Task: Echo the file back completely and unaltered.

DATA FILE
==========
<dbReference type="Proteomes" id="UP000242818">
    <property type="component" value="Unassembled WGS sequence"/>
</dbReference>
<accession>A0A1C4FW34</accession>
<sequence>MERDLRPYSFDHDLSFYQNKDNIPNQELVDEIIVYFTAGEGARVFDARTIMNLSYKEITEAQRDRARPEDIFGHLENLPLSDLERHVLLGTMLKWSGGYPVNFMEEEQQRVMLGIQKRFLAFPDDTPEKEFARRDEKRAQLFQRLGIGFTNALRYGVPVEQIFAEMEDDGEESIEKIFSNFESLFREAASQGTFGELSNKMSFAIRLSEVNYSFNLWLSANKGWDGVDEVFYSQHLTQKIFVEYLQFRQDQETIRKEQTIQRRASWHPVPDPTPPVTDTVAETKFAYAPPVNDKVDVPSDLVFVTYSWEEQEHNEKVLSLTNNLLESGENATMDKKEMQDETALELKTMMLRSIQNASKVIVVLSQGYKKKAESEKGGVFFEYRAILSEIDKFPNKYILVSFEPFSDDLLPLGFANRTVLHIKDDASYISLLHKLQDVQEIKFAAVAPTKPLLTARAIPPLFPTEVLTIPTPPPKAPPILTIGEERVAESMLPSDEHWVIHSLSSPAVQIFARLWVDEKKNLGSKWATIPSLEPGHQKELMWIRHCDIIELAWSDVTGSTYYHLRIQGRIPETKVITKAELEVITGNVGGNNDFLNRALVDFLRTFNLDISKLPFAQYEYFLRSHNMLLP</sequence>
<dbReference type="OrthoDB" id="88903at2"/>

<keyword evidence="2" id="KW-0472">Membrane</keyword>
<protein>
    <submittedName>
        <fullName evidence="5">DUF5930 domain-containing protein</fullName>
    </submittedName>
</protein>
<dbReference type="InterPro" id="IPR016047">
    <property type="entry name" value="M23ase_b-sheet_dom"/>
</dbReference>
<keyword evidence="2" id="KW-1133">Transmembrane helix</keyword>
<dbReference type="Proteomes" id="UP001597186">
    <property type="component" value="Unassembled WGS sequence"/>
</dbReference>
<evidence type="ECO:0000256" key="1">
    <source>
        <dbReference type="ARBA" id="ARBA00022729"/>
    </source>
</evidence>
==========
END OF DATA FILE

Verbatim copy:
<dbReference type="Proteomes" id="UP000242818">
    <property type="component" value="Unassembled WGS sequence"/>
</dbReference>
<accession>A0A1C4FW34</accession>
<sequence>MERDLRPYSFDHDLSFYQNKDNIPNQELVDEIIVYFTAGEGARVFDARTIMNLSYKEITEAQRDRARPEDIFGHLENLPLSDLERHVLLGTMLKWSGGYPVNFMEEEQQRVMLGIQKRFLAFPDDTPEKEFARRDEKRAQLFQRLGIGFTNALRYGVPVEQIFAEMEDDGEESIEKIFSNFESLFREAASQGTFGELSNKMSFAIRLSEVNYSFNLWLSANKGWDGVDEVFYSQHLTQKIFVEYLQFRQDQETIRKEQTIQRRASWHPVPDPTPPVTDTVAETKFAYAPPVNDKVDVPSDLVFVTYSWEEQEHNEKVLSLTNNLLESGENATMDKKEMQDETALELKTMMLRSIQNASKVIVVLSQGYKKKAESEKGGVFFEYRAILSEIDKFPNKYILVSFEPFSDDLLPLGFANRTVLHIKDDASYISLLHKLQDVQEIKFAAVAPTKPLLTARAIPPLFPTEVLTIPTPPPKAPPILTIGEERVAESMLPSDEHWVIHSLSSPAVQIFARLWVDEKKNLGSKWATIPSLEPGHQKELMWIRHCDIIELAWSDVTGSTYYHLRIQGRIPETKVITKAELEVITGNVGGNNDFLNRALVDFLRTFNLDISKLPFAQYEYFLRSHNMLLP</sequence>
<dbReference type="OrthoDB" id="88903at2"/>

<keyword evidence="2" id="KW-0472">Membrane</keyword>
<protein>
    <submittedName>
        <fullName evidence="5">DUF5930 domain-containing protein</fullName>
    </submittedName>
</protein>
<dbReference type="InterPro" id="IPR016047">
    <property type="entry name" value="M23ase_b-sheet_dom"/>
</dbReference>
<keyword evidence="2" id="KW-1133">Transmembrane helix</keyword>
<dbReference type="Proteomes" id="UP001597186">
    <property type="component" value="Unassembled WGS sequence"/>
</dbReference>
<evidence type="ECO:0000256" key="1">
    <source>
        <dbReference type="ARBA" id="ARBA00022729"/>
    </source>
</evidence>